A Ugandan general who leaked a letter alleging an assassination plot against army officers opposed to the president’s son succeeding his father as leader has requested the protection of British police.
David Sejusa, a spy chief who sits on Uganda’s military high command, will not return home anytime soon, the Associated Press reported on Sunday, quoting the general’s lawyer, Joseph Luzige.
Luzige said Sejusa was hiding from Ugandan undercover agents allegedly sent to track him down in London, where he has been since a local newspaper published a story about his letter.
“Sejusa told me there is a team of people who have been sent to London to hunt him down,” the attorney said. “He said these people’s intentions are not good at all.”
Luzige said Sejusa believes his life is in danger and is now “very cautious”.
The lawyer’s claims could not be independently verified.
Judith Nabakooba, the spokeswoman for Ugandan police, said she had no comment on this matter. “I’ve not been briefed,” she said.
Sejusa, who directs Uganda’s domestic and foreign spy agencies, recently wrote a letter to the internal security service urging an investigation into reports that those opposed to the rise of Ugandan President Yoweri Museveni’s son risk assassination.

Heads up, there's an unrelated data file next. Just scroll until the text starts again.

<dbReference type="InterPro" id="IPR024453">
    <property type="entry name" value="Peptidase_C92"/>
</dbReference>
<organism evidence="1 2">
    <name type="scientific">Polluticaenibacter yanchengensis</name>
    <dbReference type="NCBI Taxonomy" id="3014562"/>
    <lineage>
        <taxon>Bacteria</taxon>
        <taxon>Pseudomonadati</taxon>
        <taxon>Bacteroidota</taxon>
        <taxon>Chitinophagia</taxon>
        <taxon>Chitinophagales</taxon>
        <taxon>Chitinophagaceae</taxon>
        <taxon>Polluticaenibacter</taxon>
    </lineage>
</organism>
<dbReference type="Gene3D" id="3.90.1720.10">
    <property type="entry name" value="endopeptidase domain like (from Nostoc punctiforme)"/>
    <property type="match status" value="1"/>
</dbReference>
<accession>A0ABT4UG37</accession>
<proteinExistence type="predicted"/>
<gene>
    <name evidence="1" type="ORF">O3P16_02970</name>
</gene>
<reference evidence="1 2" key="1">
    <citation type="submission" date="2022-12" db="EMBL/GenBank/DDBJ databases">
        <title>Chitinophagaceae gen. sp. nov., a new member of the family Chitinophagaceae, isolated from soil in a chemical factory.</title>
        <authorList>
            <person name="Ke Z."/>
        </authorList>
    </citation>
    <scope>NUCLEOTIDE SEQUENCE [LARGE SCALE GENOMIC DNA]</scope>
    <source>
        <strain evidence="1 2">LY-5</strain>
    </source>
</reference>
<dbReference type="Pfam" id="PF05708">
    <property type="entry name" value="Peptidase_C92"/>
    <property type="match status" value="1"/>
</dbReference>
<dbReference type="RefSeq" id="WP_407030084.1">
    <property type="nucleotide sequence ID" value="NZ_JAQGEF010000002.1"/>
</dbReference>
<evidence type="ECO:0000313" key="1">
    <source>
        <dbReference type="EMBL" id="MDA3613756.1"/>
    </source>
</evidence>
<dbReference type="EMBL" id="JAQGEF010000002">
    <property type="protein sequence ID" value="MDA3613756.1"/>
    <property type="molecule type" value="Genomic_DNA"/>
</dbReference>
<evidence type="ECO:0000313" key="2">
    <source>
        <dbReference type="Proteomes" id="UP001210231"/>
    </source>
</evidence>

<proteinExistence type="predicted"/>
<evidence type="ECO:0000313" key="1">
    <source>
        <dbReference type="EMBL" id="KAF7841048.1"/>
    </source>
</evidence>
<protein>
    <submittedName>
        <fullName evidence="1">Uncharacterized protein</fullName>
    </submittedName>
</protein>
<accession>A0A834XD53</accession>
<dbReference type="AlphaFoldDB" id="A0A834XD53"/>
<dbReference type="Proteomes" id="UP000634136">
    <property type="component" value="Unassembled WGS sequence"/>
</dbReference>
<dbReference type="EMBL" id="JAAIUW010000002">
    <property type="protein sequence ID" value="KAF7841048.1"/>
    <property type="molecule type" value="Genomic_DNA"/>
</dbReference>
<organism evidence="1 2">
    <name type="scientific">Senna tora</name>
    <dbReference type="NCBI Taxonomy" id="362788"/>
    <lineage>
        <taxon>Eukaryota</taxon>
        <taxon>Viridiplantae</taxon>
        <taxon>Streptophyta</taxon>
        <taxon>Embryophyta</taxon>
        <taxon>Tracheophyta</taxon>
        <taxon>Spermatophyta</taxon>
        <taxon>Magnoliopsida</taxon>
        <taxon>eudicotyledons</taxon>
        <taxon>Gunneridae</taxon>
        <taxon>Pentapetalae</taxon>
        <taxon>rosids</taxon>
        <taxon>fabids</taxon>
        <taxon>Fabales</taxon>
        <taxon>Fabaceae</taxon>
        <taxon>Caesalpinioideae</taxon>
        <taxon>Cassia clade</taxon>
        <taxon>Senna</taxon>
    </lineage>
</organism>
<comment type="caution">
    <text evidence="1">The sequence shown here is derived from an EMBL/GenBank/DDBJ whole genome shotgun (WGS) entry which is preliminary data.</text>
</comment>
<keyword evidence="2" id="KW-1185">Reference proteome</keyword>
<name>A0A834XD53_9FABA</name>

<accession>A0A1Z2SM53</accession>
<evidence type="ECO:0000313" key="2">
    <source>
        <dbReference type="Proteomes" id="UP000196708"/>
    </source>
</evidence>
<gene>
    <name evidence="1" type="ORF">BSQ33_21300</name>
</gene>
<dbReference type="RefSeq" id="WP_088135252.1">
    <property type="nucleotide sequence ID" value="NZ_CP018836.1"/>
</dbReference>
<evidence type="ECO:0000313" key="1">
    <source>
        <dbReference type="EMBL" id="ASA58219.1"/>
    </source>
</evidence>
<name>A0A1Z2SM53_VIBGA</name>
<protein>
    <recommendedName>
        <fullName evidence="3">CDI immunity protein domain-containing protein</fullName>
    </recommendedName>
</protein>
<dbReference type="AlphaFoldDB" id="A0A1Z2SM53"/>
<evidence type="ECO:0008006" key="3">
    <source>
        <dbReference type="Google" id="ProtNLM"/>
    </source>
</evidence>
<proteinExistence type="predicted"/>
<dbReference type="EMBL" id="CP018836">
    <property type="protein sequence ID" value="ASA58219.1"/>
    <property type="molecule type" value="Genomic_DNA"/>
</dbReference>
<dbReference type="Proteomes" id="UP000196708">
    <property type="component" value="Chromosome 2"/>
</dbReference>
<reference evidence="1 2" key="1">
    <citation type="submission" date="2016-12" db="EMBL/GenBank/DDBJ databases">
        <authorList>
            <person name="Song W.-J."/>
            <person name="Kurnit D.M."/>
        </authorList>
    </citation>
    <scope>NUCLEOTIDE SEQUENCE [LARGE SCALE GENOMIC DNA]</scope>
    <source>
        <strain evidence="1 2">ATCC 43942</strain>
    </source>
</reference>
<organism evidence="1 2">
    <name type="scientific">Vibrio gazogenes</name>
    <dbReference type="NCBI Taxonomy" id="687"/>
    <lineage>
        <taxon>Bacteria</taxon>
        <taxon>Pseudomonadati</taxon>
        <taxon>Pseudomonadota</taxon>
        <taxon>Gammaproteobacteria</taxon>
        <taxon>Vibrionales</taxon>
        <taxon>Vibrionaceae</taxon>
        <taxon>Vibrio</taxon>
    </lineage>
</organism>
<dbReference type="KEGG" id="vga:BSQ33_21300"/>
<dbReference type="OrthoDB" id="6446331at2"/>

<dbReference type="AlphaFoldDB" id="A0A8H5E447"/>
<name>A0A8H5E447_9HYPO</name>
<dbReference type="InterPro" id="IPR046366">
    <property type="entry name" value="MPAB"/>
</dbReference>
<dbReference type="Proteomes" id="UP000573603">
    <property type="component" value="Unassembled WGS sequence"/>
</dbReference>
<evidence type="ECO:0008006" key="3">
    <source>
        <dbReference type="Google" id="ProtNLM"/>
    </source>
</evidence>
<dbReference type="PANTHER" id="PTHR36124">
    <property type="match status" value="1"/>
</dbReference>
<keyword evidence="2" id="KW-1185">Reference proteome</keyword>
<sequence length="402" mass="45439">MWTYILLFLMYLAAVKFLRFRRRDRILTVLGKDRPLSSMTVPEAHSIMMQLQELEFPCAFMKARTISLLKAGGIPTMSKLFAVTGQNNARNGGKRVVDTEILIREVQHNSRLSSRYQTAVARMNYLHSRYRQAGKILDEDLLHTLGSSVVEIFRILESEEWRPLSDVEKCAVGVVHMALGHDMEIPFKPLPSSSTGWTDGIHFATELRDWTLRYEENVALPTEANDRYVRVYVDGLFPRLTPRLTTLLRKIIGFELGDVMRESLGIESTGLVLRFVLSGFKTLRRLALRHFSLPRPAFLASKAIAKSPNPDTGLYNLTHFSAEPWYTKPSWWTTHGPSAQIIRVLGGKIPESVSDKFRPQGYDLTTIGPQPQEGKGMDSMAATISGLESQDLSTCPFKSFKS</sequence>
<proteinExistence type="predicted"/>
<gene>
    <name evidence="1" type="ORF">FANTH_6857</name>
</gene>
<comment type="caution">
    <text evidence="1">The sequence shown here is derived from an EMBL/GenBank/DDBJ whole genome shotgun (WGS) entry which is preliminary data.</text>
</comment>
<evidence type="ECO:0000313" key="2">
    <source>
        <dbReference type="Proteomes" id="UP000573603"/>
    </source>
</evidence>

Museveni’s son, a brigadier named Muhoozi Kainerugaba, has been rapidly promoted and received military training at prestigious academies like Sandhurst in Britain and Fort Leavenworth in the United States.
Kainerugaba also heads an elite army unit that protects the president and national assets like oil fields.
Details of Sejusa’s letter were published by Daily Monitor newspaper whose premises have since been occupied by police looking for evidence against Sejusa.
Sejusa cited himself, Uganda’s prime minister and another general who has been the head of the army but has since been moved to the interior ministry among those at risk of being assassinated for being against Kainerugaba succeeding his father as president.
The general’s concerns have stirred controversy in Uganda, where divisions among the military elite are rarely revealed in public.
Uganda’s army leadership has accused Sejusa of breaking the country’s military laws, while a government minister who speaks for Museveni said the general has “clear presidential ambitions”.
Museveni, who has held power in Uganda for nearly three decades, has never said he sees his son as his political heir. But the son has been fast-tracked and last year he was promoted to the rank of brigadier.
Sejusa, a decorated hero of the bush war that brought Museveni to power in 1986, has a history of standing up to the president.
In the 1990s he tried and failed to quit the army after accusing its leadership of incompetence in battles against the fugitive warlord Joseph Kony of the Lord’s Resistance Army (LRA).